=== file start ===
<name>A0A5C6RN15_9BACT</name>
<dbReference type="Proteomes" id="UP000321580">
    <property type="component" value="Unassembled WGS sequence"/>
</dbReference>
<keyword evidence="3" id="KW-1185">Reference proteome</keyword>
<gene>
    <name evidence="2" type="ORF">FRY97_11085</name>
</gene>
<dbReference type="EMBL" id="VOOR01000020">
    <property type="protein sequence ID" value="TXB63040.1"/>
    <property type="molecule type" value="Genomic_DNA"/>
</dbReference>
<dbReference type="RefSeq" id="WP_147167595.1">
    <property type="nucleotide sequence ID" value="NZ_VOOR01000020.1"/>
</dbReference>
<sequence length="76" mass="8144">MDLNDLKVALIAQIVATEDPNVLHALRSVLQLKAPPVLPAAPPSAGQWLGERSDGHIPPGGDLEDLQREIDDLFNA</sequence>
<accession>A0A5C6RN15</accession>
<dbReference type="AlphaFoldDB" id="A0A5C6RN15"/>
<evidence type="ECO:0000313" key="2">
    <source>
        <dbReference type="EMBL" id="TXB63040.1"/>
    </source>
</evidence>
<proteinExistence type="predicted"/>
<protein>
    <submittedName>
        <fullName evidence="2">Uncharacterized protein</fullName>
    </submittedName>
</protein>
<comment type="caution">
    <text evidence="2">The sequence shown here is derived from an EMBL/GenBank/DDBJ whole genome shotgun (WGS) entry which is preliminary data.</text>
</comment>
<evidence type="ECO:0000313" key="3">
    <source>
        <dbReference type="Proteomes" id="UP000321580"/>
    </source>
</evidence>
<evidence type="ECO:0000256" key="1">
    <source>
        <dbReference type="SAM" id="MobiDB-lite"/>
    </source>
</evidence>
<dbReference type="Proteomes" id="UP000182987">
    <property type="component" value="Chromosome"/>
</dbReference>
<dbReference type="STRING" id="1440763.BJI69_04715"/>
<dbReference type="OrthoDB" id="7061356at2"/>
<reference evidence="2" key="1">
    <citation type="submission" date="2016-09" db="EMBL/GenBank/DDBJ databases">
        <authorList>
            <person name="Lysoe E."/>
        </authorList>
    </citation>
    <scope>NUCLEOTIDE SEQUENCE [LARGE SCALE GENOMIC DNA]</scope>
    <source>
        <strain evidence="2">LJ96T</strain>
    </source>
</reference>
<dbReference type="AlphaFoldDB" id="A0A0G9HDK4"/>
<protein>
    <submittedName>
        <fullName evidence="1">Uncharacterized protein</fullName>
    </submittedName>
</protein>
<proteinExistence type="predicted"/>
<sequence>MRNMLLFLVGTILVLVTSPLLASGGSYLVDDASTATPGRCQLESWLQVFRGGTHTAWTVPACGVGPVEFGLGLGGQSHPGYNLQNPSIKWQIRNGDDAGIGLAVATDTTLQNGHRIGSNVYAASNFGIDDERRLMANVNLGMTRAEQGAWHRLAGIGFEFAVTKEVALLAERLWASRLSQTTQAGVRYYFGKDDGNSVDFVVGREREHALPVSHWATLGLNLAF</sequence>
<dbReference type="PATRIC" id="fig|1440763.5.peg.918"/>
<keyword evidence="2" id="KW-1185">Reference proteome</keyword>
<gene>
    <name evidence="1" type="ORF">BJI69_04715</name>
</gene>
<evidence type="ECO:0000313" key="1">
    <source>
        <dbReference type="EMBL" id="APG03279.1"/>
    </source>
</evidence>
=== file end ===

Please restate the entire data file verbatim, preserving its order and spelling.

<name>A0A5C6RN15_9BACT</name>
<dbReference type="Proteomes" id="UP000321580">
    <property type="component" value="Unassembled WGS sequence"/>
</dbReference>
<keyword evidence="3" id="KW-1185">Reference proteome</keyword>
<gene>
    <name evidence="2" type="ORF">FRY97_11085</name>
</gene>
<dbReference type="EMBL" id="VOOR01000020">
    <property type="protein sequence ID" value="TXB63040.1"/>
    <property type="molecule type" value="Genomic_DNA"/>
</dbReference>
<dbReference type="RefSeq" id="WP_147167595.1">
    <property type="nucleotide sequence ID" value="NZ_VOOR01000020.1"/>
</dbReference>
<sequence length="76" mass="8144">MDLNDLKVALIAQIVATEDPNVLHALRSVLQLKAPPVLPAAPPSAGQWLGERSDGHIPPGGDLEDLQREIDDLFNA</sequence>
<accession>A0A5C6RN15</accession>
<dbReference type="AlphaFoldDB" id="A0A5C6RN15"/>
<evidence type="ECO:0000313" key="2">
    <source>
        <dbReference type="EMBL" id="TXB63040.1"/>
    </source>
</evidence>
<proteinExistence type="predicted"/>
<protein>
    <submittedName>
        <fullName evidence="2">Uncharacterized protein</fullName>
    </submittedName>
</protein>
<comment type="caution">
    <text evidence="2">The sequence shown here is derived from an EMBL/GenBank/DDBJ whole genome shotgun (WGS) entry which is preliminary data.</text>
</comment>
<evidence type="ECO:0000313" key="3">
    <source>
        <dbReference type="Proteomes" id="UP000321580"/>
    </source>
</evidence>
<evidence type="ECO:0000256" key="1">
    <source>
        <dbReference type="SAM" id="MobiDB-lite"/>
    </source>
</evidence>
<dbReference type="Proteomes" id="UP000182987">
    <property type="component" value="Chromosome"/>
</dbReference>
<dbReference type="STRING" id="1440763.BJI69_04715"/>
<dbReference type="OrthoDB" id="7061356at2"/>
<reference evidence="2" key="1">
    <citation type="submission" date="2016-09" db="EMBL/GenBank/DDBJ databases">
        <authorList>
            <person name="Lysoe E."/>
        </authorList>
    </citation>
    <scope>NUCLEOTIDE SEQUENCE [LARGE SCALE GENOMIC DNA]</scope>
    <source>
        <strain evidence="2">LJ96T</strain>
    </source>
</reference>
<dbReference type="AlphaFoldDB" id="A0A0G9HDK4"/>
<protein>
    <submittedName>
        <fullName evidence="1">Uncharacterized protein</fullName>
    </submittedName>
</protein>
<proteinExistence type="predicted"/>
<sequence>MRNMLLFLVGTILVLVTSPLLASGGSYLVDDASTATPGRCQLESWLQVFRGGTHTAWTVPACGVGPVEFGLGLGGQSHPGYNLQNPSIKWQIRNGDDAGIGLAVATDTTLQNGHRIGSNVYAASNFGIDDERRLMANVNLGMTRAEQGAWHRLAGIGFEFAVTKEVALLAERLWASRLSQTTQAGVRYYFGKDDGNSVDFVVGREREHALPVSHWATLGLNLAF</sequence>
<dbReference type="PATRIC" id="fig|1440763.5.peg.918"/>
<keyword evidence="2" id="KW-1185">Reference proteome</keyword>
<gene>
    <name evidence="1" type="ORF">BJI69_04715</name>
</gene>
<evidence type="ECO:0000313" key="1">
    <source>
        <dbReference type="EMBL" id="APG03279.1"/>
    </source>
</evidence>